RALEIGH, NC - The latest flu numbers from North Carolina's Department of Health & Human Services showed 18 new flu deaths for the week ending in Feb. 24. This brought the total number of deaths since the flu season started on October 1, 2017, to 253.
"We're seeing a decline," said DHHS flu epidemiologist Anita Valiani. "But just to keep in mind, we're still seeing a lot of activity. So people should still get a flu shot."
Valiani warned North Carolinians to not let their guard down even though this year's flu season has peaked and the trend is likely to spiral downward.
"There's still time for activity to increase," Valiani explained. "It can be back every year. There's still time for illnesses and viruses to circulate."
Compared to previous years, this flu season has proven to be deadlier.
"I think in terms of the number of cases, it's probably average," said Dr. Wells Edmundson with Raleigh Medical Group. "The problem is that we got a resistant strain out there. So a lot of people who got the flu shot are still getting sick."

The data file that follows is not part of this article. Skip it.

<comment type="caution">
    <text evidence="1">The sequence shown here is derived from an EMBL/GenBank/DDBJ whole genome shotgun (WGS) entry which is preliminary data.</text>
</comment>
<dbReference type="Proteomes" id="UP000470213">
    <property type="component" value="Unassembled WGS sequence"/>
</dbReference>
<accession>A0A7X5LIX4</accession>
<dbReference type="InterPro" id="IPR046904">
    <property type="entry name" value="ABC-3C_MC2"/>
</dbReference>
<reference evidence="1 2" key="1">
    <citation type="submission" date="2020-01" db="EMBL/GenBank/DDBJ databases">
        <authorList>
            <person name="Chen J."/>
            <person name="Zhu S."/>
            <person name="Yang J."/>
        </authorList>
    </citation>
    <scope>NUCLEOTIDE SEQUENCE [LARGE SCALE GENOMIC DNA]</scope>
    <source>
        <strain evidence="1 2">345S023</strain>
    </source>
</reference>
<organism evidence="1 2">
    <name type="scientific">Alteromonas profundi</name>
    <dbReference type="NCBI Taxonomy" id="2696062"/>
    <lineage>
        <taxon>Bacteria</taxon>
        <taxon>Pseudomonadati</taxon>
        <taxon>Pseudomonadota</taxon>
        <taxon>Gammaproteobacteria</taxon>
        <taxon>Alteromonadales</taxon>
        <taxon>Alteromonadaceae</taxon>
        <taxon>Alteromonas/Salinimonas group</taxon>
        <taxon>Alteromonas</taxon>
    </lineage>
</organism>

Edmundson also said he believes it's too early to call it quits for this year's flu.
"It tapers off in the spring, of course, but it's still out there," he said. "What we need is a good snowstorm. That'll keep the kids at home. Then they don't pass the flu around at school."
In North Carolina, more than 190 seniors have died as a result of the flu. That figure includes a patient Edmundson once treated. The doctor added there were other factors that crippled her immune system to fight the flu effectively.
"She had been a heavy smoker. She had emphysema. She was 94 years old," Edmundson explained. "And she also had (RSV) on top of the influenza virus."
He also offered a tip for North Carolinians ahead of next year's flu season.
"I tell my patients, when the State Fair comes to Raleigh, go get your flu shot," he urged. "All the kids in Wake County go out there and mingle, take it home to their parents. State Fair is a great time to get your flu shot."
According to the CDC, across the United States, 32 states reported high levels of flu activity in the last week. During the same time period, nine states reported low or minimal flu-like illnesses. Since the beginning of the season, 114 children in the United States have died as a result of the influenza virus.
To view North Carolina's flu report, click here: http://flu.nc.gov/data/documents/flu1718.pdf
To view the CDC's nationwide flu report, click here: https://www.cdc.gov/flu/weekly/index.htm